When the Movement Does Not Save Your Life

Published: March 15, 2013

We enter social justice work as survivors. We seek to find community among our own. As black gay men particularly, but by no means exclusively, we learn to endure and inevitably resist racism and homophobia. What’s less clear is how we survive each other.

Movement work can be beautiful. It can be transformative. The most fulfilling moments in my life have been in activist spaces. I am thankful for the people over the years that have honored me, and offered me the gift of their ideas, examples, and love. I’ve been nurtured more often than not, and I’m grateful for the uniqueness of my experience.

There can also be earth shattering disappointment. Some of us experience psychological abuse, trauma, and the other forces that rain down upon us from inside our own ranks. Some of us have even experienced the trauma of standing up for a community that ultimately fails them. The black queer home that many of our foremothers and fathers wrote so passionately about — some of us have had to flee because our sanity depended on it.

I’ve learned this inconvenient but critical lesson about leadership: the most difficult part is loneliness. It cannot be cured. You endure it until it breaks, like fever. When one is saying or doing the right thing, especially initially, it is often alone. Sometimes to say the most important things is to also go against your tribe, your friends, your community. Sometimes to say the things you need to say to survive, to live those truths that only you in that moment completely understand, can at times put you in opposition to those you’ve been fighting alongside. Sometimes speaking the truth can put you in opposition to those you love.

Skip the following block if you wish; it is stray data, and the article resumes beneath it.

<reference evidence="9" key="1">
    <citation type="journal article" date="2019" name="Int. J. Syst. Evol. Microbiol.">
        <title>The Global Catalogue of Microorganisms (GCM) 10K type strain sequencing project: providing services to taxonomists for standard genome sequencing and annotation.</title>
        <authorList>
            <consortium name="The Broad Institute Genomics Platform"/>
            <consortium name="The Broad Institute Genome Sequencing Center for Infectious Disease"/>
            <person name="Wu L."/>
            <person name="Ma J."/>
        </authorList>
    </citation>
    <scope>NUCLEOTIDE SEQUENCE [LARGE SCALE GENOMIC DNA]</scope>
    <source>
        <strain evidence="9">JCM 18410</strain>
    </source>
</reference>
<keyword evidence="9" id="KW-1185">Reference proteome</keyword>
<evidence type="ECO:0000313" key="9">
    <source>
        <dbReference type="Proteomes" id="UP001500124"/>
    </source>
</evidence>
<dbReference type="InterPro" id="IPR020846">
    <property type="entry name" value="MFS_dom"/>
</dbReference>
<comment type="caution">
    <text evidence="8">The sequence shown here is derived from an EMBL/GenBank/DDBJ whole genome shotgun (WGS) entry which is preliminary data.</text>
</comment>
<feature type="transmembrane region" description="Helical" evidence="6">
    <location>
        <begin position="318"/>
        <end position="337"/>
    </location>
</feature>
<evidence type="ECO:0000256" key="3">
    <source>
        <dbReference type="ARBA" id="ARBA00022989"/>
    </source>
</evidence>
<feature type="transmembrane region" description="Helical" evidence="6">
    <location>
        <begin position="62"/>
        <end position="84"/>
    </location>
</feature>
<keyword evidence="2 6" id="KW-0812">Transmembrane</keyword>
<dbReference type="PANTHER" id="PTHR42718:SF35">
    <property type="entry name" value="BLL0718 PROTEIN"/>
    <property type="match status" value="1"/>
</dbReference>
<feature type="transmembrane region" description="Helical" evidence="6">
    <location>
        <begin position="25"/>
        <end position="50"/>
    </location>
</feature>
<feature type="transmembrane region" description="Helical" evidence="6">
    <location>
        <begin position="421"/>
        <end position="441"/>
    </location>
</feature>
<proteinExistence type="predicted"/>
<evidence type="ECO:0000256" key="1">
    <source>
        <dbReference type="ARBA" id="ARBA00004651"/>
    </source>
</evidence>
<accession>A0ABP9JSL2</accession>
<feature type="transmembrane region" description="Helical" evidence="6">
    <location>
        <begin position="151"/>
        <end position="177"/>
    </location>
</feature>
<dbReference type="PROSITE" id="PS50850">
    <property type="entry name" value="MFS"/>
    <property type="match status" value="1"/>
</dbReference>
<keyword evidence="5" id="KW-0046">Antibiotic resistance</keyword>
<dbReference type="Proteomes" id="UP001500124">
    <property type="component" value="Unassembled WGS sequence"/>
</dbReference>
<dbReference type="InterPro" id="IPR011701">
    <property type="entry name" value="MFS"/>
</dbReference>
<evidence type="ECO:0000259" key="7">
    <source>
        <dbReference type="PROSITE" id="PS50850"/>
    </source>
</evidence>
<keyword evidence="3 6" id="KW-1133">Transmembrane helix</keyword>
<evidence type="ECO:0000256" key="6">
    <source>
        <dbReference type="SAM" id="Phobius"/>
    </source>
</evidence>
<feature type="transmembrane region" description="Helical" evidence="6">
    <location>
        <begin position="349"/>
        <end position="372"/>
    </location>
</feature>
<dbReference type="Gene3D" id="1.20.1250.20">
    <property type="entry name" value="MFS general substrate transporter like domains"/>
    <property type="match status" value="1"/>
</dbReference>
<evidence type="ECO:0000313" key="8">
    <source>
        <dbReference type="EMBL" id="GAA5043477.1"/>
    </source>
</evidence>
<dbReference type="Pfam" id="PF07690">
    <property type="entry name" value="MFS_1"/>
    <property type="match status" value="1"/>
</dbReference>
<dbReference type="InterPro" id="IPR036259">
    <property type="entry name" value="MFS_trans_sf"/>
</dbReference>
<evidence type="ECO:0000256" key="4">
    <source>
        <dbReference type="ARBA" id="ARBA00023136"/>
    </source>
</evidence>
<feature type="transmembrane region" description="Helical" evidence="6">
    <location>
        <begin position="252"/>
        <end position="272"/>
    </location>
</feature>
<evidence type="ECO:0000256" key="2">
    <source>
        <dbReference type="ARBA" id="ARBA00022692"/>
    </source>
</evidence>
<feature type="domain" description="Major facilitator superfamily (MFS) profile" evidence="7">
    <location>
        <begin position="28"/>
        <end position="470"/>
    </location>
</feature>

The more progressive among us chant "the masters tools will never dismantle the masters house," the stunningly brilliant line in Audre Lorde’s essay by the same title which we take to mean among other things, a sort of caution against perpetuating the oppressive practices done to us. It feels powerful in our mouths when we say it, but does not always manifest as tangibly as we intend.

I think about the times in movement work I’ve been exploited or hurt. And by movement I mean the network of discussion groups, conferences, workshops, cultural activities, pride celebrations, and planning meetings that animate the life of a black gay activist. If we aren’t careful and deliberate, dysfunction can course through the veins of our work, poisoning it from within.

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